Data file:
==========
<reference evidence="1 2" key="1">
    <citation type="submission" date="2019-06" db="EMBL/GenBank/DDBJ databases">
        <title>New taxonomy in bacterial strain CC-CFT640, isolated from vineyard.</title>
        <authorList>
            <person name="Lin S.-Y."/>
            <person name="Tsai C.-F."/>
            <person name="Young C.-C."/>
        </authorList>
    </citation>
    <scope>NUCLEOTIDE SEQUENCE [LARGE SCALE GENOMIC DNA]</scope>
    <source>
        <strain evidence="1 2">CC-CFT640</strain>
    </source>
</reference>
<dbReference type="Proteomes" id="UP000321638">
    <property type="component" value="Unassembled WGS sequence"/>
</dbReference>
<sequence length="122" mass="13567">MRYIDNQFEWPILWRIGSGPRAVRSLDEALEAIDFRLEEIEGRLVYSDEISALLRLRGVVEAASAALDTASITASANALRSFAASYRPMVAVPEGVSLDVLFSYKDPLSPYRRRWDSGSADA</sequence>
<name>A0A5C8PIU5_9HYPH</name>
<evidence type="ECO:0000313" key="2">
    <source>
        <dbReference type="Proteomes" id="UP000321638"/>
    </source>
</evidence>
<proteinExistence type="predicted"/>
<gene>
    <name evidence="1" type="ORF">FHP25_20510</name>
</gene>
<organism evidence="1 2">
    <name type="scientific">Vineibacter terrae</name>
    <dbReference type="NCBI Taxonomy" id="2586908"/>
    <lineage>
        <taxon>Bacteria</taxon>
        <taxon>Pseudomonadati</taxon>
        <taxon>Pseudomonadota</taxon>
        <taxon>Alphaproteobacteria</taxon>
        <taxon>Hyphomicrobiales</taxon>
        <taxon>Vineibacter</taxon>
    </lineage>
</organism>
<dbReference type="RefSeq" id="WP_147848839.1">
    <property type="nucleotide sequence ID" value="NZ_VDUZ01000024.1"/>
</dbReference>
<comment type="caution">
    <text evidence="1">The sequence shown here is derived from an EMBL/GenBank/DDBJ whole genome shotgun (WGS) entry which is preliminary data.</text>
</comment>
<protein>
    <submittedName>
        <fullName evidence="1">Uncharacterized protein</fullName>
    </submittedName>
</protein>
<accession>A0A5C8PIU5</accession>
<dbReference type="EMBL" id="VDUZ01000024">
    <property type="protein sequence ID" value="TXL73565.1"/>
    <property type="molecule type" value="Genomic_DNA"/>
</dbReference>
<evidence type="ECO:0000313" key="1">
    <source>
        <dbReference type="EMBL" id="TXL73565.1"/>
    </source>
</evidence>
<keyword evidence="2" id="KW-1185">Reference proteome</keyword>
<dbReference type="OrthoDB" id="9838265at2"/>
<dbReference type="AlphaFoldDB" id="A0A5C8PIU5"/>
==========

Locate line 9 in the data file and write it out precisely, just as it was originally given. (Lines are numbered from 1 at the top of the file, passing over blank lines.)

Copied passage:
    </citation>